The growing shortage of well-trained physician scientists who conduct hands-on studies in humans, particularly in the area of clinical pharmacology, is widely acknowledged. The Clinical Pharmacology Training Program at Johns Hopkins is designed specifically to address this problem. The program is centered in the Division of Clinical Pharmacology, which is jointly a unit within the Department of Medicine and the Department of Pharmacology and Molecular Sciences, in the School of Medicine. This venue is ideal for conducting research that translates basic molecular discoveries and techniques into clinical trials. The training program takes about four years to complete and includes a core curriculum in clinical pharmacology (coursework plus research rotations) as well as matriculation in the Graduate Training Program in Clinical Investigation. Thesis projects generally include a molecular as well as a hands-on clinical component. In keeping with the collective expertise of the Division faculty, research focuses on some aspect of anti-infective drugs. Each trainee has a Primary Mentor who is the thesis supervisor and who oversees the clinical aspects of the research project, complemented when appropriate by a Co-mentor. Participating faculty include not only those in the Division but also a group of Co-Mentors carefully chosen to reflect ongoing or foreseeable research collaborations and important teaching associations. Although there are no clinical responsibilities in this program, fellows may complete a concurrent subspecialty fellowship, typically in Infectious Diseases. The program has the regular advice and oversight of an Advisory Board comprised of distinguished clinician-scientists and outstanding clinical pharmacology educators from within and outside of Johns Hopkins. Graduates from this comprehensive, rigorous, and nurturing program are board-eligible in Clinical Pharmacology and have the skills and knowledge to step directly into an independent career at the interface of basic and clinical pharmacology.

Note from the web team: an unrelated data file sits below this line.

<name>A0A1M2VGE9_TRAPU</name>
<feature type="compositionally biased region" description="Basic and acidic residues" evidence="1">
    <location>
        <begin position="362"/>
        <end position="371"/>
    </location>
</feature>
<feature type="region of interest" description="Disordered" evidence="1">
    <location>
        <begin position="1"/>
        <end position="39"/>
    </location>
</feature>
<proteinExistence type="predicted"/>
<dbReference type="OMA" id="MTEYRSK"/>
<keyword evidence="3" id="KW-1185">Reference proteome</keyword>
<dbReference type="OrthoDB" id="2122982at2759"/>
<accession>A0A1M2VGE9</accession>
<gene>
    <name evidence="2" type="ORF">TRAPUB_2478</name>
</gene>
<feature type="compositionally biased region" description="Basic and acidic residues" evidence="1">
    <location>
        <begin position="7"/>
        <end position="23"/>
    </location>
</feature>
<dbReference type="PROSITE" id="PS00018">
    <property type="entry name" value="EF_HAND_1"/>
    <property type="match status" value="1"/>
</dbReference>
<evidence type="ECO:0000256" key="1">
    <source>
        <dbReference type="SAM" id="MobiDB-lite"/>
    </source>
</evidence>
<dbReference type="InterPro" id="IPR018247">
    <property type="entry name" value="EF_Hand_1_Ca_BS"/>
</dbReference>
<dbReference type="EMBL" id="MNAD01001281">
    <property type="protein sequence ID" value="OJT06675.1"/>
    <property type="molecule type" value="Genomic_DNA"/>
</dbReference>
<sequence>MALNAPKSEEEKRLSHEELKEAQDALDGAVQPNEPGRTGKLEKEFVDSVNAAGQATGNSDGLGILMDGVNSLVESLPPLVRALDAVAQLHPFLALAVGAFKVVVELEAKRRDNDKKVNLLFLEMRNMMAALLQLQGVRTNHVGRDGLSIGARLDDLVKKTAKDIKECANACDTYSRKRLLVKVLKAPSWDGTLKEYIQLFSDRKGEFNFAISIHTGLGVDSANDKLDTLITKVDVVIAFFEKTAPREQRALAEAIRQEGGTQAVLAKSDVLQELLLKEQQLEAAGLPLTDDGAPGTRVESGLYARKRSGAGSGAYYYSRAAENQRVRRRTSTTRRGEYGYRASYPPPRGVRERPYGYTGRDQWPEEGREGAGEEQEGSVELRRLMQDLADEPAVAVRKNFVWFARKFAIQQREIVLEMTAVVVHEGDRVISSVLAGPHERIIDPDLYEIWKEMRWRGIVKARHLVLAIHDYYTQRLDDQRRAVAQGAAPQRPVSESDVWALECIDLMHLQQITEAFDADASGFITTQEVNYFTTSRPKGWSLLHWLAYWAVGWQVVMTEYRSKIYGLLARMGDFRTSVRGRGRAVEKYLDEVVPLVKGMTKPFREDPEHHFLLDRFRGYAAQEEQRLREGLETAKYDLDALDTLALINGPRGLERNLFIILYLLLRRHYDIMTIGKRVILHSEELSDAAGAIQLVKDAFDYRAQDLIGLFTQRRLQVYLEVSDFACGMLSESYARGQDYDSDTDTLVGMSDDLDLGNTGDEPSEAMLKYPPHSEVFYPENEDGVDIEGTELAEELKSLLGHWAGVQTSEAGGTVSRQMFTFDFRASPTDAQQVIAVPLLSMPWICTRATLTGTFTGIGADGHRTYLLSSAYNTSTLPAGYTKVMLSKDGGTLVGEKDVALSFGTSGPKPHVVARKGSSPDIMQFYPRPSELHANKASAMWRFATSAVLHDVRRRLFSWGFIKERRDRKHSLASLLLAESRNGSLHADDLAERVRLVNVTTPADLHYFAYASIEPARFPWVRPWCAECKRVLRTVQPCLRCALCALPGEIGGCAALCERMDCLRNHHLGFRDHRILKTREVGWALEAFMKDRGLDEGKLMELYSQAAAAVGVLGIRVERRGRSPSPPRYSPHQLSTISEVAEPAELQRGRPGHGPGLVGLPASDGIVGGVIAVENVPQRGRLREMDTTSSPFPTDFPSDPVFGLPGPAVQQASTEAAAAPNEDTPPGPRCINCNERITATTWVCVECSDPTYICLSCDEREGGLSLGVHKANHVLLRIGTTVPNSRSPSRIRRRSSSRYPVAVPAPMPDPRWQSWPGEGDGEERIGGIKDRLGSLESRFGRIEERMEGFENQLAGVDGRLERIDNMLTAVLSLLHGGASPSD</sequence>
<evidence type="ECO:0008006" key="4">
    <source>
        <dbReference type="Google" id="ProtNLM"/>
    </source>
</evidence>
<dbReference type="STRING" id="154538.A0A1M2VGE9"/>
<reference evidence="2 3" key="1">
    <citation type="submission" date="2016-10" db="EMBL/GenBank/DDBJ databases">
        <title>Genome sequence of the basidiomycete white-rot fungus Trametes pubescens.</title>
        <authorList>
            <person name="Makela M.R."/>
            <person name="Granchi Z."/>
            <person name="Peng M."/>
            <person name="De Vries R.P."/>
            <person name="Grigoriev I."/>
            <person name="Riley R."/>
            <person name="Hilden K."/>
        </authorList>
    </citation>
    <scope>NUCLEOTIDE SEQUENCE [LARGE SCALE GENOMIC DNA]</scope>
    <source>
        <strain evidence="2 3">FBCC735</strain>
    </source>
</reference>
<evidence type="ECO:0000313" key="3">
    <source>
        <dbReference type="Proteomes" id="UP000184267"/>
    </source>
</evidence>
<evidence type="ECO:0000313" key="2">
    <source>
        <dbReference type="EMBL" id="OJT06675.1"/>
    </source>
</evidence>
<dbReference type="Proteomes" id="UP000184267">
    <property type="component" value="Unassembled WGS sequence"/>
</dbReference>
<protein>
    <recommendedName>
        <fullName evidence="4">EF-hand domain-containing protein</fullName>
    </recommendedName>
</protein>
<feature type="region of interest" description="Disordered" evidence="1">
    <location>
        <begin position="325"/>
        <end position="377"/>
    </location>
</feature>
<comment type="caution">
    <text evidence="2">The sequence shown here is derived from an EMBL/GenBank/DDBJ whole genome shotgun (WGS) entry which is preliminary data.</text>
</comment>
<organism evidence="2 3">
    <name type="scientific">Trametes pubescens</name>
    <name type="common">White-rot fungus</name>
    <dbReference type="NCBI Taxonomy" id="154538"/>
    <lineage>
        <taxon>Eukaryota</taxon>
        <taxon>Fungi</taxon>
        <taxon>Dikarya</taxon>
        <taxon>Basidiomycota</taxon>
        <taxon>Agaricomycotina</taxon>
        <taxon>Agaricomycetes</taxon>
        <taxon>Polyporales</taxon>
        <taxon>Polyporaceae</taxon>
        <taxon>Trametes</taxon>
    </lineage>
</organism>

National Institute of Health (NIH)
National Institute of General Medical Sciences (NIGMS)
Institutional National Research Service Award (T32)
Project #
Application #
Study Section
Special Emphasis Panel (ZGM1-BRT-5 (PG))
Program Officer
Okita, Richard T
Project Start
Project End
Budget Start
Budget End
Support Year
Fiscal Year
Total Cost
Indirect Cost
Johns Hopkins University
Internal Medicine/Medicine
Schools of Medicine
United States
Zip Code
McAllister, Florencia; Pineda, Danielle M; Jimbo, Masaya et al. (2014) dCK expression correlates with 5-fluorouracil efficacy and HuR cytoplasmic expression in pancreatic cancer: a dual-institutional follow-up with the RTOG 9704 trial. Cancer Biol Ther 15:688-98
McAllister, Florencia; Bailey, Jennifer M; Alsina, Janivette et al. (2014) Oncogenic Kras activates a hematopoietic-to-epithelial IL-17 signaling axis in preinvasive pancreatic neoplasia. Cancer Cell 25:621-37
Leyva, Francisco J; Bakshi, Rahul P; Fuchs, Edward J et al. (2013) Isoosmolar enemas demonstrate preferential gastrointestinal distribution, safety, and acceptability compared with hyperosmolar and hypoosmolar enemas as a potential delivery vehicle for rectal microbicides. AIDS Res Hum Retroviruses 29:1487-95
Rhim, Andrew D; Mirek, Emily T; Aiello, Nicole M et al. (2012) EMT and dissemination precede pancreatic tumor formation. Cell 148:349-61
Wu, Shaoguang; Rhee, Ki-Jong; Albesiano, Emilia et al. (2009) A human colonic commensal promotes colon tumorigenesis via activation of T helper type 17 T cell responses. Nat Med 15:1016-22
Nyunt, Myaing M; Hendrix, Craig W; Bakshi, Rahul P et al. (2009) Phase I/II evaluation of the prophylactic antimalarial activity of pafuramidine in healthy volunteers challenged with Plasmodium falciparum sporozoites. Am J Trop Med Hyg 80:528-35
Dooley, Kelly E; Tang, Tania; Golub, Jonathan E et al. (2009) Impact of diabetes mellitus on treatment outcomes of patients with active tuberculosis. Am J Trop Med Hyg 80:634-9
Hendrix, Craig W; Cao, Ying Jun; Fuchs, Edward J (2009) Topical microbicides to prevent HIV: clinical drug development challenges. Annu Rev Pharmacol Toxicol 49:349-75
Cao, Y-J; Hendrix, C W (2008) Male genital tract pharmacology: developments in quantitative methods to better understand a complex peripheral compartment. Clin Pharmacol Ther 83:401-12
Cao, Y-J; Mager, D E; Simonsick, E M et al. (2008) Physical and cognitive performance and burden of anticholinergics, sedatives, and ACE inhibitors in older women. Clin Pharmacol Ther 83:422-9

Showing the most recent 10 out of 14 publications